After the Wii and the Switch, it’s fair to say that Nintendo is no stranger to quirky innovation. Now, the company has announced a new experiment for the latter handheld/console hybrid, one that involves inserting the device into pieces of cardboard to create accessories for controlling mini-games.

Called Nintendo Labo, the two playsets that will be available in the US on April 20 consist of cardboard sheets that can be used to build items such as robots, pianos, fishing rods, and motorbike handles. Users place the Switch’s Joy-Con controllers and the tablet itself into the creations to play the games.

The two different sets going on sale are the $70 Variety Kit and the $80 Robot Kit, both of which include a Switch cartridge, cardboard pieces, and any other parts that are required, such as string and reflective stickers. Instructions on how to create the accessories, which Nintendo has named Toy-Cons, appear on the Switch’s screen. There’ll also be a $10 Customization Kit available that includes stencils, stickers, and colored tape.

The Variety Kit includes five Toy-Con projects: two RC cars; one fishing rod; one house; one motorbike; and one piano. The slightly more expensive kit comes with the massive robot suit seen in the video (top). Nintendo says it will let users “build an interactive robot suit with a visor, backpack and straps for your hands and feet, which you can then wear to assume control of a giant in-game robot.”

Here are Nintendo’s descriptions of the Toy-Cons in the Variety Kit:

  • Toy-Con RC Car: Insert the Left and Right Joy-Con into your newly built RC Car and control its movement using touch screen controls on the Nintendo Switch console. The HD Rumble feature in the Joy-Con controllers will cause vibrations that move the car in the direction you choose. Materials to construct two RC Cars are included.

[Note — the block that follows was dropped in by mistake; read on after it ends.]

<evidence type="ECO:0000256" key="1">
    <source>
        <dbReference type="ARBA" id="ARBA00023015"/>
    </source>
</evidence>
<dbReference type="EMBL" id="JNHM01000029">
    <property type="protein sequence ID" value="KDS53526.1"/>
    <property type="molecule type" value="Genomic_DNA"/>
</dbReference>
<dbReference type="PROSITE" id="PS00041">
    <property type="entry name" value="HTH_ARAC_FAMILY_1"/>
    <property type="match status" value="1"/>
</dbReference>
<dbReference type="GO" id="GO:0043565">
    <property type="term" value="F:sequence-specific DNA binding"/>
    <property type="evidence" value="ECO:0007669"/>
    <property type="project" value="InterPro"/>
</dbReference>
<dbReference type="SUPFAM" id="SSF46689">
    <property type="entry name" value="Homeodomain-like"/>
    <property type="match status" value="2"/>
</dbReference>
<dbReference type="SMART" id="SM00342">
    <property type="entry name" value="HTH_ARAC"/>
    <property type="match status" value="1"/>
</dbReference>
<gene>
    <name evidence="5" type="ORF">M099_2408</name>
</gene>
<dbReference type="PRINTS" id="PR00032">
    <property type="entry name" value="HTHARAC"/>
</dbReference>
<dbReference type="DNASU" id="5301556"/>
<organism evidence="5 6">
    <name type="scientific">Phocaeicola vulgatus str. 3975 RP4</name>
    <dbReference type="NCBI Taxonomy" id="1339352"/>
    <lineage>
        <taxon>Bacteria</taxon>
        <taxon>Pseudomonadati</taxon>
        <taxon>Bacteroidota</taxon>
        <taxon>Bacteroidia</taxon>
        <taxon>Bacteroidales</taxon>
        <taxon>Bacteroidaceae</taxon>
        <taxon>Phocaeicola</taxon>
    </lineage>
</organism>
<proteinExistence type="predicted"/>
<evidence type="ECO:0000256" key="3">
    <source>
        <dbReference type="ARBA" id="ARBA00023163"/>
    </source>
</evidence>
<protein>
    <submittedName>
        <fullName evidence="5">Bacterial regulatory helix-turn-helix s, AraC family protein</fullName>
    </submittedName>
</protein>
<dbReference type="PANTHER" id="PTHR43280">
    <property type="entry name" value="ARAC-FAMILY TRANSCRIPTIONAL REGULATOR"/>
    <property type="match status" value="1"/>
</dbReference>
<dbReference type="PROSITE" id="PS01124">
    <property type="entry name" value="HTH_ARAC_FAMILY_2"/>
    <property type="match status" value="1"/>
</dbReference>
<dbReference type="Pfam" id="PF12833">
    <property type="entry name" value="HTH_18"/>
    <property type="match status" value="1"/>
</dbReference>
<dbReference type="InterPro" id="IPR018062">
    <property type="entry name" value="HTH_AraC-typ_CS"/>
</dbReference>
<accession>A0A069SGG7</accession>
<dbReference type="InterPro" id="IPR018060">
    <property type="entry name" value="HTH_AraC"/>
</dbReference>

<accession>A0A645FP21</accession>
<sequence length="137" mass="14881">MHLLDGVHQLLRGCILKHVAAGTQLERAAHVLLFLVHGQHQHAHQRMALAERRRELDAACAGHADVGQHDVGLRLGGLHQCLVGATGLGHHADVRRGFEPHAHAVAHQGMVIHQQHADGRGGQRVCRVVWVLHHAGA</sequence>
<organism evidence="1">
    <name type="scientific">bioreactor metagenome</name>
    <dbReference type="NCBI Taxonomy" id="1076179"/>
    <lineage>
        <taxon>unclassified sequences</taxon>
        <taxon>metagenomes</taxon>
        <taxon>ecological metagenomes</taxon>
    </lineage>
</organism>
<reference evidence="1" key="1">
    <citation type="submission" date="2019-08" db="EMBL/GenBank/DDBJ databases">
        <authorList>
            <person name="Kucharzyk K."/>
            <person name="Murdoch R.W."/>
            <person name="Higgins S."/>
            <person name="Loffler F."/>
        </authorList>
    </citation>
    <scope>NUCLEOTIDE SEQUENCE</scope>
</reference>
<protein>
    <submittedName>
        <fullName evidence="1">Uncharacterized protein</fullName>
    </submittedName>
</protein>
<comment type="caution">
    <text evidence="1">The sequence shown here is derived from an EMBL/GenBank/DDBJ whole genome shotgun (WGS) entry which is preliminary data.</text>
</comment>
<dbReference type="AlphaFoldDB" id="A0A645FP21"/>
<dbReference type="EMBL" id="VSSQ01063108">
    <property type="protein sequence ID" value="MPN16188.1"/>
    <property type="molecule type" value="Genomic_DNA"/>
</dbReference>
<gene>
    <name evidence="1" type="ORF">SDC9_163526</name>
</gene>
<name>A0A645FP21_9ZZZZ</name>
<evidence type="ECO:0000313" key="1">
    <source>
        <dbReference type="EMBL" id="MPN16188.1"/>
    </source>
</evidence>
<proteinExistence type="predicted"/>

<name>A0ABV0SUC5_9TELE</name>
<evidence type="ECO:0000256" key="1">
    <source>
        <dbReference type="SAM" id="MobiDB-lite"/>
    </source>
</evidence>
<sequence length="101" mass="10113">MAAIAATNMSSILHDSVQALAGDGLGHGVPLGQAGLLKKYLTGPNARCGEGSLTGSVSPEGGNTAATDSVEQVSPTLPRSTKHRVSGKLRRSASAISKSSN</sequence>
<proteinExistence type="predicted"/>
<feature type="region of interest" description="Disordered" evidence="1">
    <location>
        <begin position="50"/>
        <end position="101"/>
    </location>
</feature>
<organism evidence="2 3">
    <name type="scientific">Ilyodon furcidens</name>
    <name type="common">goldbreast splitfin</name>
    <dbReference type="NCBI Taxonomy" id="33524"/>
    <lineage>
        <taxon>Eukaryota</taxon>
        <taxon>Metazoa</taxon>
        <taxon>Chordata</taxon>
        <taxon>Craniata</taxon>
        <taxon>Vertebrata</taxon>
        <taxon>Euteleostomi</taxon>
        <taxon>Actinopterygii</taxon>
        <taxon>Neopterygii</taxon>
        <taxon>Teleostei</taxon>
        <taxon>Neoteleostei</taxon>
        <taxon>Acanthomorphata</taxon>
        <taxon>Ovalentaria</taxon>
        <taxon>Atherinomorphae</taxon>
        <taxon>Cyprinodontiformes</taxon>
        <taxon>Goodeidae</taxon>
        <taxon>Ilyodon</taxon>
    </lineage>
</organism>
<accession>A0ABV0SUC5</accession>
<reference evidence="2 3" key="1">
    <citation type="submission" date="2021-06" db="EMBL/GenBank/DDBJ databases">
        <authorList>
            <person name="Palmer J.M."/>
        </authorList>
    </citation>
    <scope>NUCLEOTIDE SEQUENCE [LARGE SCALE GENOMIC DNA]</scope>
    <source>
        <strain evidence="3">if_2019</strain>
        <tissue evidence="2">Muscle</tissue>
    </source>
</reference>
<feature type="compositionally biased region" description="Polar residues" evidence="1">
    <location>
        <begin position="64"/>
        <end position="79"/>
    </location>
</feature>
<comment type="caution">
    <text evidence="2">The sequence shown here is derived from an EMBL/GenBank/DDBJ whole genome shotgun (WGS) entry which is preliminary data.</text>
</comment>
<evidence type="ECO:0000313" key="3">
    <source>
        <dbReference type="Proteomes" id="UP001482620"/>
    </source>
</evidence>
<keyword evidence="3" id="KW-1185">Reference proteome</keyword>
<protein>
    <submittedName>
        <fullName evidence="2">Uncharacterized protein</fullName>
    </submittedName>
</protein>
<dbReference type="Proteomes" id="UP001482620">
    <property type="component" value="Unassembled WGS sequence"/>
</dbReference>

• Toy-Con Fishing Rod: Construct the Fishing Rod with an active, rotating reel that is attached by string to a cradle holding the Nintendo Switch console. Catch one of many exotic fish shown swimming on the Nintendo Switch screen by casting your Fishing Rod and unwinding the reel to lower the hook. Once you feel a vibration from the Joy-Con inserted in the reel, you must tug the Fishing Rod upward and crank the reel quickly to try and complete the catch!
  • Toy-Con House: By inserting various assembled blocks into openings in the sides and bottom of the House, you can interact with, play games with and feed a cute creature on the front-facing Nintendo Switch screen. Each differently shaped block is detected by the IR Motion Camera on the Right Joy-Con inserted on top of the House.
  • Toy-Con Motorbike: Insert each Joy-Con into an assembled set of handlebars to drive a motorbike on the Nintendo Switch screen. Pressing the ignition button starts the engine, while twisting the right handle activates the throttle. Leaning your body or turning the handlebars left and right controls the motorbike.
  • Toy-Con Piano: After assembling a beautifully crafted 13-key piano and inserting the Nintendo Switch console and Joy-Con, you can experiment with your own musical creations by pressing different keys. You can even insert different assembled knobs to create new sound effects and tones!

Nintendo of America is holding Labo events in New York City and San Francisco for kids aged 6 – 12 to get some early hands-on sessions with the Toy-Cons. You can find out more here.